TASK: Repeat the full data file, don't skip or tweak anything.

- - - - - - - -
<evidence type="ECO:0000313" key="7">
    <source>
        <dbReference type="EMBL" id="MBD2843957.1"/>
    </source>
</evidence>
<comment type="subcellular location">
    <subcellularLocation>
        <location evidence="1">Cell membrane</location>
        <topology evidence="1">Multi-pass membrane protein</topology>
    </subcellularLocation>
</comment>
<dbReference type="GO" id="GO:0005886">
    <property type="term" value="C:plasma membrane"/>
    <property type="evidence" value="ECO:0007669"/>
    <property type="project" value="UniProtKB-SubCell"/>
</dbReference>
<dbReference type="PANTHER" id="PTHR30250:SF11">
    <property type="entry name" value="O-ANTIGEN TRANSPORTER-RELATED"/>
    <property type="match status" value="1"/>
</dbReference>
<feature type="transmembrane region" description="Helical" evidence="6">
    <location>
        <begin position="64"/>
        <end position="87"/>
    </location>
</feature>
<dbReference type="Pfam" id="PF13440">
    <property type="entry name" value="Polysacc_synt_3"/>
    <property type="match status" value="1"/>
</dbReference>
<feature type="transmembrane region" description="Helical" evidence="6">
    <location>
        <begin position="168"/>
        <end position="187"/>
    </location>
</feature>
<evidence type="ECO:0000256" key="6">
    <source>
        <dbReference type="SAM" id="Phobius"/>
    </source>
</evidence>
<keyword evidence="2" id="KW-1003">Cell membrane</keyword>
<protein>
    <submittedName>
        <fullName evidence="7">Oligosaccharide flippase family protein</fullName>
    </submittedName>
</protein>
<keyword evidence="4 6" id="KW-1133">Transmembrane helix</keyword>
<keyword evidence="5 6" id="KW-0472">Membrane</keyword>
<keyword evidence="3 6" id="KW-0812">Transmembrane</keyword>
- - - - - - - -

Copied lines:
<evidence type="ECO:0000313" key="7">
    <source>
        <dbReference type="EMBL" id="MBD2843957.1"/>
    </source>
</evidence>
<comment type="subcellular location">
    <subcellularLocation>
        <location evidence="1">Cell membrane</location>
        <topology evidence="1">Multi-pass membrane protein</topology>
    </subcellularLocation>
</comment>
<dbReference type="GO" id="GO:0005886">
    <property type="term" value="C:plasma membrane"/>
    <property type="evidence" value="ECO:0007669"/>
    <property type="project" value="UniProtKB-SubCell"/>
</dbReference>
<dbReference type="PANTHER" id="PTHR30250:SF11">
    <property type="entry name" value="O-ANTIGEN TRANSPORTER-RELATED"/>
    <property type="match status" value="1"/>
</dbReference>
<feature type="transmembrane region" description="Helical" evidence="6">
    <location>
        <begin position="64"/>
        <end position="87"/>
    </location>
</feature>
<dbReference type="Pfam" id="PF13440">
    <property type="entry name" value="Polysacc_synt_3"/>
    <property type="match status" value="1"/>
</dbReference>
<feature type="transmembrane region" description="Helical" evidence="6">
    <location>
        <begin position="168"/>
        <end position="187"/>
    </location>
</feature>
<evidence type="ECO:0000256" key="6">
    <source>
        <dbReference type="SAM" id="Phobius"/>
    </source>
</evidence>
<keyword evidence="2" id="KW-1003">Cell membrane</keyword>
<protein>
    <submittedName>
        <fullName evidence="7">Oligosaccharide flippase family protein</fullName>
    </submittedName>
</protein>
<keyword evidence="4 6" id="KW-1133">Transmembrane helix</keyword>
<keyword evidence="5 6" id="KW-0472">Membrane</keyword>
<keyword evidence="3 6" id="KW-0812">Transmembrane</keyword>